Review: Invitation to Scandal by Bronwen Evans

Format Read: ebook from author
Genre: Historical Romance
Release Date: April 24, 2012
Number of Pages: 320 pages
Publisher: Kensington Brava
Formats Available: Mass market paperback, ebook
Purchasing Info: Goodreads, Author’s Website, Amazon, Barnes & Noble, Book Depository, All Romance Ebooks

Book Blurb:

Her secrets are coming undone…

Plagued by scandalous rumors, Rheda Kerrich will stop at nothing to restore her reputation and make an honest living for herself—and she’s determined to do it without a husband. But times are hard, and smuggling is a risky though profitable trade. So when a dashing agent for the English government catches her in the act, she desperately resists his charms and conceals her illicit profession. Until she realizes he may be the key to her ultimate freedom—and unbridled passion…

Rufus Knight, Viscount Strathmore, has never had trouble beguiling the ladies of Kent. When his search for “Dark Shadow,” a cunningly elusive smuggler, leads him to alluring and headstrong Rhe, her objections to his amorous advances merely incite a tantalizing game of cat and mouse. Soon, they’ll find the very secrets driving them apart could ensnare them in a love they can’t escape…

My Thoughts:

This was originally posted at Book Lovers Inc.

It should have been “scandals” plural. The sheer number of the scandals being courted by the hero, the heroine, the heroine’s brother, the entire Kentish town of Deal, and pretty much everyone else in this tale of coastal smuggling and Napoleonic era spy-catching almost beggars the imagination.

Rufus Knight is trying to restore his family’s good name after his father’s death twelve years ago in a scandal. Not that his death was scandalous, but the results were. Death was due to a hunting accident, but a note was found on the late Viscount Strathmore’s body linking his father to treasonous spying for the French.

Rufus himself is now an English agent and searching for answers. He’s almost caught up to them. The smuggler, “Dark Shadow,” has been sending messages to the French, and Dark Shadow operates from the Kentish coast, near Deal.

Rheda Kerrich, older sister to the Baron de Winter, kept her brother’s barony out of debt by leading the village in that time-honored English coastal business, smuggling. She also does it to keep the women and children in the village fed and clothed. Too many men are dead, fled, or deported.

So Rufus is looking for a smuggler to clear his family name. He operates as a government agent. Rheda is a smuggler, needing to avoid government agents at all costs.

Except that she is also part of the local gentry. Of course they meet. And in the worst possible circumstance from Rheda’s perspective. Rufus finds her on the road, dressed as a gypsy, trapped behind a contraband barrel of brandy.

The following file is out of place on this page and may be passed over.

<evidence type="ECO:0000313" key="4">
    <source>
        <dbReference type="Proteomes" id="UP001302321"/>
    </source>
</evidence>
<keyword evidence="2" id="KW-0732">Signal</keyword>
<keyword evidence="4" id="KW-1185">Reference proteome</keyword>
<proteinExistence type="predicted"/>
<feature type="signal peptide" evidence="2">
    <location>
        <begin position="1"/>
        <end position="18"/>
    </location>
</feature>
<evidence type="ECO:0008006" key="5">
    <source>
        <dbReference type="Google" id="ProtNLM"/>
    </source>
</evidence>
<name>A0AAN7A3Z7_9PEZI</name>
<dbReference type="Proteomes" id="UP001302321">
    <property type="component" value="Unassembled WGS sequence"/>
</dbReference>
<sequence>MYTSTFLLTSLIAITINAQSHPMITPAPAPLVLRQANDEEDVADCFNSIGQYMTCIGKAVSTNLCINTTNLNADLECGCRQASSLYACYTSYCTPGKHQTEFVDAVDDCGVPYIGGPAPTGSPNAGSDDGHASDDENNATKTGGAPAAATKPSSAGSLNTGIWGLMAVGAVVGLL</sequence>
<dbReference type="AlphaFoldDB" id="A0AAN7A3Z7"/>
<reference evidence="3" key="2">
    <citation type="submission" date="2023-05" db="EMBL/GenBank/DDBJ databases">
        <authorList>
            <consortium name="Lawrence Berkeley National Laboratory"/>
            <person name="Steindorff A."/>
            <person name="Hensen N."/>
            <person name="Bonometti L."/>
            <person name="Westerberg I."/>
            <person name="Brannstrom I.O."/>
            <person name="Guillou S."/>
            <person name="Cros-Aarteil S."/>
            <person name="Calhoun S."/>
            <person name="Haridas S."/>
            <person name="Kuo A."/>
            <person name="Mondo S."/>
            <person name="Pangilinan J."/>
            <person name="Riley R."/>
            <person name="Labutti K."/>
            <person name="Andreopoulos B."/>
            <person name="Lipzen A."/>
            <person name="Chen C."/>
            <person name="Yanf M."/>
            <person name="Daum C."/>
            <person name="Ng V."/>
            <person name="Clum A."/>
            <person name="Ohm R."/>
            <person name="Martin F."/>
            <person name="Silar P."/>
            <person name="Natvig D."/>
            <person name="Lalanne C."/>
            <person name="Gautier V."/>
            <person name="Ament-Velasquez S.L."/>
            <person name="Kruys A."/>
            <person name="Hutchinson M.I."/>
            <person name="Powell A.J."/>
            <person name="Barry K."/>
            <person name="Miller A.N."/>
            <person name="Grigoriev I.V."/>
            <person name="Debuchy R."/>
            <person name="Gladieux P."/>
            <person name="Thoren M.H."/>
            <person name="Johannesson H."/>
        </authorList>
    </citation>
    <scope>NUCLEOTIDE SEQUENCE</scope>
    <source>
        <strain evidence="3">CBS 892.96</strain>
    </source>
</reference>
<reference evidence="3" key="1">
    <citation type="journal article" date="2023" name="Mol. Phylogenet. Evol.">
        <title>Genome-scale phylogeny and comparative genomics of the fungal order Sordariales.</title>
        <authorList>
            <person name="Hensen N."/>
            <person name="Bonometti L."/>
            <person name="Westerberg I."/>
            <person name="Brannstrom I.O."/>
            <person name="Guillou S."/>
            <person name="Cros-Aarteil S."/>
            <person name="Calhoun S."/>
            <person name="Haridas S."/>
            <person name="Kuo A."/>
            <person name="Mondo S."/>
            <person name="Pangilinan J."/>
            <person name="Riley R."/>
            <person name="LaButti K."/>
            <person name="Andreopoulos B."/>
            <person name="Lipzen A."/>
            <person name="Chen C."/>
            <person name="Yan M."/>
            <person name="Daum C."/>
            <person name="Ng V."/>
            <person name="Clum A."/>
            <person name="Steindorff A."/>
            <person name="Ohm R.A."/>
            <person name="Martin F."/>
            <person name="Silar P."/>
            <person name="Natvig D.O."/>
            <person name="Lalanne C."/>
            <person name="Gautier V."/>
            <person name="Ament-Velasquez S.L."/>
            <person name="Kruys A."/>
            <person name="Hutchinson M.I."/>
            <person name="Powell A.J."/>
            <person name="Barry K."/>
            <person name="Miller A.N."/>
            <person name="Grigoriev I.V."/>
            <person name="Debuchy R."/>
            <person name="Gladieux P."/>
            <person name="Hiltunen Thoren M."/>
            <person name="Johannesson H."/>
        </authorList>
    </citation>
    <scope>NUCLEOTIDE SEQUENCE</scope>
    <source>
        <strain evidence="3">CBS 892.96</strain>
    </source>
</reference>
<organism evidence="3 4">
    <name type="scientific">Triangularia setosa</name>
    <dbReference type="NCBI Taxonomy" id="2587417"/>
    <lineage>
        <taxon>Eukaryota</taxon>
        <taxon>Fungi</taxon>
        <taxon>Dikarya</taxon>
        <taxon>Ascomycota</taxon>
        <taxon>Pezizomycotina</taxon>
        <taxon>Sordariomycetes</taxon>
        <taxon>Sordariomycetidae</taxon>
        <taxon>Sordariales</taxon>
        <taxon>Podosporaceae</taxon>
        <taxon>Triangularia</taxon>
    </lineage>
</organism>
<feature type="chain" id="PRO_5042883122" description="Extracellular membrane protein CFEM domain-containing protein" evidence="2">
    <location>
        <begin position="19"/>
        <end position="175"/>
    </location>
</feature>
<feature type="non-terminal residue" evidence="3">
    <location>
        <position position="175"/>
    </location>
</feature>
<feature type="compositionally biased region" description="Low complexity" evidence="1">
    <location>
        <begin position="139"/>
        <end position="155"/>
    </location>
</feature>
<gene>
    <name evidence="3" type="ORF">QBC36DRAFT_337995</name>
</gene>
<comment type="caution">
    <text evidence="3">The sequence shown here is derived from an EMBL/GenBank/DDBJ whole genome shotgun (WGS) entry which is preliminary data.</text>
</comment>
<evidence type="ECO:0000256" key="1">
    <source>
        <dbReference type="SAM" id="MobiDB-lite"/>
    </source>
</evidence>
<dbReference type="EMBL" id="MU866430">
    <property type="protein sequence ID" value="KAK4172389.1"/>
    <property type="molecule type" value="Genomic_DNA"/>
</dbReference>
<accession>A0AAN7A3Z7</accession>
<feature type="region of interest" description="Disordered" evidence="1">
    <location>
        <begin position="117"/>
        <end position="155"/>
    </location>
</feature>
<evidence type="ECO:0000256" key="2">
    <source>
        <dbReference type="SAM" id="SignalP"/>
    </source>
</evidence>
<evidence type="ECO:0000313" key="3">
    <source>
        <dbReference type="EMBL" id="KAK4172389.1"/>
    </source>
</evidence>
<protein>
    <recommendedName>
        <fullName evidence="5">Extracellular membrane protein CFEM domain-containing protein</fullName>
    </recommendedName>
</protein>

He wants to seduce her in hopes of getting information about “Dark Shadow”. She hopes to tease him in return for escape from the damnable barrel, which she desperately needs to get down to the village. Selling the contents of that barrel will feed a village family over the winter.

The other thing Rheda needs desperately is to keep Rufus from finding out her true identity as a member of the local gentry. Or her even more secret identity.

The best thing about this book were the “cat and mouse” games that Rufus and Rheda play with each other.

There’s no question that they want each other from the minute they meet. There’s also no question that they have plans to use each other. Rufus wants information, Rheda wants Rufus’ stallion Caesar to cover her mares almost as much as she wants his master. Occasionally more.

But the biggest secrets, in a story where nearly every player has a secret, is that they are falling for each other. This is a secret they keep from themselves, because they both have darn good reasons to not get emotionally involved with anyone, but especially with each other.

And in the middle of this stew, there is still one scandal left. There really is a French spy. And everyone has been totally wrong about who it is.

I give Invitation to Scandal 4 stars.

***FTC Disclaimer: Most books reviewed on this site have been provided free of charge by the publisher, author or publicist. Some books we have purchased with our own money and will be noted as such. Any links to places to purchase books are provided as a convenience, and do not serve as an endorsement by this blog. All reviews are the true and honest opinion of the blogger reviewing the book. The method of acquiring the book does not have a bearing on the content of the review.

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5 thoughts on “Review: Invitation to Scandal by Bronwen Evans

  1. When I read read Invitation to Ruin by Bronwen Evans I knew I had found a not to be missed author! I loved your review and can’t wait to read Invitation to Scandal and the rest of the books in this terrific series!

    Thanks to Bronwen for giving her readers wonderful books and you can’t let my friends know that these are books that definately won’t be confiscated from my book case because I plan on re-reading them all!

    1. Scandal was an absolute hoot almost to the end. Then it took a pretty serious turn. I was totally fooled about the villain for 3/4 of the book, too.
      So, so glad you liked the review!
      Smuggling and spies, what’s not to love?

  2. Glad you liked the review. I just noticed the skyline in the cover and I think that’s supposed to be London. I think I see Big Ben. They never even get near London! Oops.

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